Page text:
Unai Emery survived to take charge of Crystal Palace this weekend – there’s an early preview here. The knives are out and Hession sacks filled with bricks to weigh it down in the Regent’s Canal.
It wasn’t good against Vitoria on Thursday and nobody is claiming it was. That is now behind us and I’m sure (hopeful) it included a hangover from Monday’s defeat, the international break and a dodgy lasagne.
Nonetheless, the performance contained elements which are persistently evident every time we play. Vulnerability to counter-attacks, lack of dynamic possession, ceding territory and supine defence in the face of danger. All things Unai is not addressing and repeatedly witnessing in first-team games.
It’s systemic and as ingrained as the failings which ultimately ended Arsène’s reign. If Unai doesn’t get to grips with them soon enough, the axe is going to fall; it will keep us out of the top four, which at present, is the staging ground we need to reach.
Hector Bellerin said after the game that there were “loads of things we’ve got to improve as a team.” You cannot disagree that “football keeps evolving and there are different rivals, different things that you’ve got to do in different games.”
However, he knows our failings. We’ve got to “keep the ball better”. He went on to talk about our “style of play” and “DNA” but what is that?
The successful Arsenal teams were built on a solid defence. You don’t need a fantastic goalkeeper behind a strong defence just a good one. John Lukic is the best example of that.
However, this Arsenal side has a decent goalkeeper but there’s no way the back four as fielded in the Premier League is a strong defence.
Defending the Indefensible
Of course, it isn’t just down to the defence to defend. As I’ve typed that heading, it’s dawned on me how appropriate a nickname ‘The Indefensibles’ is for Emery’s Arsenal.
Which is where the apparent perversity of Unai’s midfield team choices come into play. He, you presume, knows what he wants, that he isn’t making this up on the hoof. Maybe he is.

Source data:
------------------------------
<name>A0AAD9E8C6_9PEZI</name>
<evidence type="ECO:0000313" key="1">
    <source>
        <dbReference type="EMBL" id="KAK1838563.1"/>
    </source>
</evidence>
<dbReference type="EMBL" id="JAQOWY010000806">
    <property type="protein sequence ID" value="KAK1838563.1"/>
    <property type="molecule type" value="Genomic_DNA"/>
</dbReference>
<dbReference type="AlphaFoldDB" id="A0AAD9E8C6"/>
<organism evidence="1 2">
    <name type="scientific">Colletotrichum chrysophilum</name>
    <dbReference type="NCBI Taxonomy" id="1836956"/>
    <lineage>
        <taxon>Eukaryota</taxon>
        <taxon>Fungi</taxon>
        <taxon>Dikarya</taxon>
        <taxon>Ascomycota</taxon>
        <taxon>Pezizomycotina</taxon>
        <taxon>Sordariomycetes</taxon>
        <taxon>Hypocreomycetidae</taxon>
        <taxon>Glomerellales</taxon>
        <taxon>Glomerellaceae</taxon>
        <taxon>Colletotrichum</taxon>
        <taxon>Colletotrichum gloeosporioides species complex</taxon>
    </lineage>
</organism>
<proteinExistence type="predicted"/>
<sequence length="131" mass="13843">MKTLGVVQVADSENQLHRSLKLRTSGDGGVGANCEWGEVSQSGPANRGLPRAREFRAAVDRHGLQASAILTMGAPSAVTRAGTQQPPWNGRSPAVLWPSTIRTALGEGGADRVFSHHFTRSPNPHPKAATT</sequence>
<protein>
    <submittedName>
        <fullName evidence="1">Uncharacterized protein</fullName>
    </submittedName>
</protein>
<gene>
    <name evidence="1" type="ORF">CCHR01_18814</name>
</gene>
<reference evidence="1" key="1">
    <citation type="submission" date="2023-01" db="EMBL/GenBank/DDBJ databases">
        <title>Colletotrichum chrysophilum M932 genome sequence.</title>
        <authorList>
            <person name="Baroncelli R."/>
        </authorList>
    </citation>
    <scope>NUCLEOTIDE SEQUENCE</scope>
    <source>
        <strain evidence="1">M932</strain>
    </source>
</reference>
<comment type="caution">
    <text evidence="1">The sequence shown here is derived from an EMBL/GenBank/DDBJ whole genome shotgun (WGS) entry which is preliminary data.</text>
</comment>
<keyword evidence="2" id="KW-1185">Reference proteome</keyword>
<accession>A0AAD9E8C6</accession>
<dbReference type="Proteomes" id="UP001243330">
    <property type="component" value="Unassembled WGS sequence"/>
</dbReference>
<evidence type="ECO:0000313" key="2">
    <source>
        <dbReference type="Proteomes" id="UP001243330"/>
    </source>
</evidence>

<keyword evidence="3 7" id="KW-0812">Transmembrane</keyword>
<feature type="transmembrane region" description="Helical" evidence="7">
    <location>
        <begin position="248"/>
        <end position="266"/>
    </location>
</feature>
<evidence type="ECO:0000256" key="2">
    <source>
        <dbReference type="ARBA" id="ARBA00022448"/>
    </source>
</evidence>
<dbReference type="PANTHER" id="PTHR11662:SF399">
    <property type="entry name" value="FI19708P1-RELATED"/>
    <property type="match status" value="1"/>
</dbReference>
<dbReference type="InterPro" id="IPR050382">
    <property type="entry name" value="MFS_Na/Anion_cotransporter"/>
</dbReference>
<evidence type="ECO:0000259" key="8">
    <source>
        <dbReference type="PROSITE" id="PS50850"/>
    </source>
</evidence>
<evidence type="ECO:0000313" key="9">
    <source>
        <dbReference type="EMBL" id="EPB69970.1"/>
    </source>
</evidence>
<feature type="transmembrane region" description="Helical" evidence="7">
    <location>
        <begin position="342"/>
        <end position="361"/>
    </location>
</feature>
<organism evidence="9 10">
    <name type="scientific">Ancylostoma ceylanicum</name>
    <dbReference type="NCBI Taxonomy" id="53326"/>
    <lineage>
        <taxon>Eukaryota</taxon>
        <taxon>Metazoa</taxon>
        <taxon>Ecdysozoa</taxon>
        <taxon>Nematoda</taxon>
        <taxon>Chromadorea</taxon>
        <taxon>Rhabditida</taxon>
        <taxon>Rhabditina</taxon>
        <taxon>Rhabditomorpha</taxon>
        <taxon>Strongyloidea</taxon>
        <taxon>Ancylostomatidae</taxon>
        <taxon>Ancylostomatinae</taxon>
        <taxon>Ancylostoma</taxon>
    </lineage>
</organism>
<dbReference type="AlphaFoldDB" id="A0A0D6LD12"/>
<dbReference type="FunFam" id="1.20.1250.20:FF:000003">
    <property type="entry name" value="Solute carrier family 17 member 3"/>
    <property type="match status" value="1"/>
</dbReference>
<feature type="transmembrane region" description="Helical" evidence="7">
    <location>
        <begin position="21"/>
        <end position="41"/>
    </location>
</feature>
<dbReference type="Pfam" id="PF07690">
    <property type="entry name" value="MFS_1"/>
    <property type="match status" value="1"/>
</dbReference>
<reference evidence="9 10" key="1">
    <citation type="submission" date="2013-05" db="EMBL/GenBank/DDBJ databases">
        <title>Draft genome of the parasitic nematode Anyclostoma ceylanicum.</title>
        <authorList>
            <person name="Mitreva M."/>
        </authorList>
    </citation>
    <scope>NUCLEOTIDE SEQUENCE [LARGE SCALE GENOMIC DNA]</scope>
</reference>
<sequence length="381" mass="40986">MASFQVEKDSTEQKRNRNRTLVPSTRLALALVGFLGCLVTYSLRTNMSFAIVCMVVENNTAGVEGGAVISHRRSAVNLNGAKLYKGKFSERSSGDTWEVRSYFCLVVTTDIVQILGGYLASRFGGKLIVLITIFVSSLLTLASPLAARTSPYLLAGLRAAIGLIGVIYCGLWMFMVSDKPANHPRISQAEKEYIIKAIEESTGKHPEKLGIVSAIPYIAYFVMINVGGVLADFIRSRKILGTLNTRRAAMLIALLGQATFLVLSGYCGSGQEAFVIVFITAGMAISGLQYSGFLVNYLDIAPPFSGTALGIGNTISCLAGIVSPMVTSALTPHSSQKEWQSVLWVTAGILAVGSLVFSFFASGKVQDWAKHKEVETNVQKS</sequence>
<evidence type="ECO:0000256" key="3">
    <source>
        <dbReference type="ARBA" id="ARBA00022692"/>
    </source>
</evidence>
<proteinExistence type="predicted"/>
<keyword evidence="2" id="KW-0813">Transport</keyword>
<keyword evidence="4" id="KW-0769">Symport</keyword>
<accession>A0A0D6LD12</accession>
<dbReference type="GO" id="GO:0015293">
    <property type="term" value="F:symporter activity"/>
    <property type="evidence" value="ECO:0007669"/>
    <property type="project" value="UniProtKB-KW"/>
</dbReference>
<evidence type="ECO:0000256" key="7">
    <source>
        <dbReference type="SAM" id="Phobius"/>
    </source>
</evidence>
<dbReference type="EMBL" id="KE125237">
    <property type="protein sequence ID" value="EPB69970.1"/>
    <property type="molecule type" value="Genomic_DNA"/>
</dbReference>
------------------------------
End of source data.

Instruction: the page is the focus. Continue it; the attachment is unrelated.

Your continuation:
I think it is telling that Bellerin talks of “different things you’ve got to do in different games.” He is speaking personally but if he understands the chameleon concept Emery wants, then surely the rest of the squad do.
If that’s the case, something is being lost in translation between the training pitch and Premier League fields. Of course, if you’re not getting it right on the training pitch, you’re hampered if not.
In this, what we hope is short, rough patch, our failings are exposed as others play well.
Leicester’s 9 – 0 win last night saw Brendan Rodgers stock rise while Jose Mourinho’s appearance at the Emirates in close proximity to Raul meant speculation over Emery’s future is rife.
The only thing I’m envious of is the ruthlessness Leicester displayed. It’s something we’ve lacked in recent seasons but let’s be honest, that was a freakish performance. They won’t enjoy such dominance or shooting accuracy again and they will have to wait a week or two to face supine opposition like that again.
It’s not healthy for that situation to exist so Unai needs to turn things around. Winning is the obvious way to do that. The last thing he wants is a public show of support from Raul or Junior; the vote of confidence always precedes the axe.
Below is a message from Jake Coare, which I should be grateful if everyone would read and if possible, attend the walk:
Walk and Talk
Please join us on a walk to raise awareness of mental health & male suicide, which is the biggest killer of men under 45 in the UK, Equating to around 84 men a week.
Fans will walk and talk along the way from Selhurst park to Emirates Stadium on match day, including rest stops. Everyone is welcome to do all or part of the walk, whoever you support. Last year we had over 120 people on this walk and we are aiming for even more this year.
It’s good to walk and even better to talk. Remember you are not alone. #WalkAndTalk